When “safe” no longer is…and possibly never was

Sunday, my family and I worshipped at an A.M.E. church in our new home city of Greenville, South Carolina. We’d been intrigued and slightly annoyed at the lack of diversity in all the congregations we’d been too. So we decided we wanted to try an A.M.E. church.

It wasn’t until I entered the sanctuary that I realized how much white privilege affects me.

Crossing the threshold to worship, I remembered that it was a white guy who shot A.M.E. members, after praying with them. In their own church. In the same state I was in.

And with all I’d thought about prior to attending a black church, I had not in the least considered that my presence may have set them on edge. I desperately wanted to reach out and let people know we weren’t like the white guy who’d traveled to Charleston. But bringing up the shooting seemed even dumber than not being aware that my presence might be scary for some.

I remembered the lessons my dad taught me about how to behave if pulled over by a policeman. So to help set people at ease, I intentionally tried to keep my empty hands visible during the service. Fortunately, that’s not hard to do an an A.M.E. church! But it was a conscious choice to keep my hands on the empty pew in front of me when I wasn’t clapping or taking notes during the sermon.

And I wondered how it must be for the pastor to see one white family in the sea of his congregation. Just three months after nine people he may well have known were shot in their own sanctuary. Nothing can be the same. There must be a new awareness. A new wariness.

And today, I pray for the teachers and professors around the nation that are approaching their classrooms. Rooms that were once unquestionably their sanctuary. Their domain. Where they taught students. But today are now potentially unsafe places full not of students but of possible threats.

Church on Sunday turned out to be a wonderful worship service with a gracious group of fellow believers. We received only hospitality, welcome, and hugs. It was great.

But I end this week realizing how random acts of violence affect all of us. And I mourn the increasing loss of “safe” spaces. That mourning almost seems silly when I realize the violence people around the world suffer on a daily basis and even those of differing races and backgrounds have suffered in my own country.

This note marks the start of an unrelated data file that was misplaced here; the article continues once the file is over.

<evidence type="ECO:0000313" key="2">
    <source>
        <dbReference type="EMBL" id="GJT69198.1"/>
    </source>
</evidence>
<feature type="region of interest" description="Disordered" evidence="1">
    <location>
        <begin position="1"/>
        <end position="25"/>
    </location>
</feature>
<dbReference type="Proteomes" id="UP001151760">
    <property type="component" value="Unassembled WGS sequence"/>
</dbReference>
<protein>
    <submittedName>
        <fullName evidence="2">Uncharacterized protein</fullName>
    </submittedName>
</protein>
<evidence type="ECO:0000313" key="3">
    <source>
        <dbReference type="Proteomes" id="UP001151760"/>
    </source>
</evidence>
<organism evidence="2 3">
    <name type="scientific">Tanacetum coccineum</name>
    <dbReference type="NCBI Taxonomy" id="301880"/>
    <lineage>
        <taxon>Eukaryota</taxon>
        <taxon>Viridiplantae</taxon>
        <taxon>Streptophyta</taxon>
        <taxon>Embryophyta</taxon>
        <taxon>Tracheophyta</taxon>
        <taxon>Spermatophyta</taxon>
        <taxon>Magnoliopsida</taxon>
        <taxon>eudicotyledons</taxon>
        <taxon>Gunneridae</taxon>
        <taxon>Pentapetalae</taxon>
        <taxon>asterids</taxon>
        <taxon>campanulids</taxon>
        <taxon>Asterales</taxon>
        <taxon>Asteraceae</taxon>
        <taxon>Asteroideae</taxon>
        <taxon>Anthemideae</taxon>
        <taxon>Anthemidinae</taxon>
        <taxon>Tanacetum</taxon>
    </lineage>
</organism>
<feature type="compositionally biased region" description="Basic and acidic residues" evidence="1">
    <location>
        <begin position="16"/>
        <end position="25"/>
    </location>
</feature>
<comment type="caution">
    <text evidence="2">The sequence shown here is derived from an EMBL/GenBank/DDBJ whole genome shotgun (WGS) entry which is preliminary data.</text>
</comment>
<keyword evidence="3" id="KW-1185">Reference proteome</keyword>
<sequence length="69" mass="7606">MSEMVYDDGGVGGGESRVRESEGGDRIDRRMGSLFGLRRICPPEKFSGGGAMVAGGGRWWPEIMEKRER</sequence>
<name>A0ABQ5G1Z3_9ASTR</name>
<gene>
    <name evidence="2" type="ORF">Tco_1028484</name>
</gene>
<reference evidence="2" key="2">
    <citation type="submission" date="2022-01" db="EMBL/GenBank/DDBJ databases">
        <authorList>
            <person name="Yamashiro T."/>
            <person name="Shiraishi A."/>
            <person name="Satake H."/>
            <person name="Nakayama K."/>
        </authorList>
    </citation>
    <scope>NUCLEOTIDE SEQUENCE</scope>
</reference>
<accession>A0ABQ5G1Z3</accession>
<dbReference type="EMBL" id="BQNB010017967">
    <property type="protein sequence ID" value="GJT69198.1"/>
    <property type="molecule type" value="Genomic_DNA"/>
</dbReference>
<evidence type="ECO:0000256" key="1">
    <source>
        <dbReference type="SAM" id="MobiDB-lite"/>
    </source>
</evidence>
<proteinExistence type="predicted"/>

So I enter the prayers of those around the world and across millenia in saying:

Kyrie eleison
Christe eleison
Kyrie eleison

Daily Bible Reading at the Speed of Life: Announcing 14 Minutes a Day

14 Minutes a Day - Bible reading at the pace of lifeI’m thrilled to announce the launch of 14MinutesaDay.com!

Ever since becoming a Christian at the age of 14, I’ve been committed to reading the Bible. My family would read it every morning at 5 a.m., often snoozing over genealogies! When I went to college to be a pastor, I studied Greek and Hebrew to help my Bible reading. I even lived in Israel so I could better understand the Bible.

Reading the Bible–not just ABOUT the Bible

I was fine with my level of Bible reading until one Saturday when a group of guys teaching at The Stony Brook School invited me to breakfast. As we waited for food, the guys went around the table saying a number. “3.” “6.” “1.” “4.”

One of the guys explained that it was the number of days in the past week each of us had read the Bible, not just read about the Bible.

That’s when it hit me — somewhere along the way, I gave up reading the Bible in favor of reading about the Bible.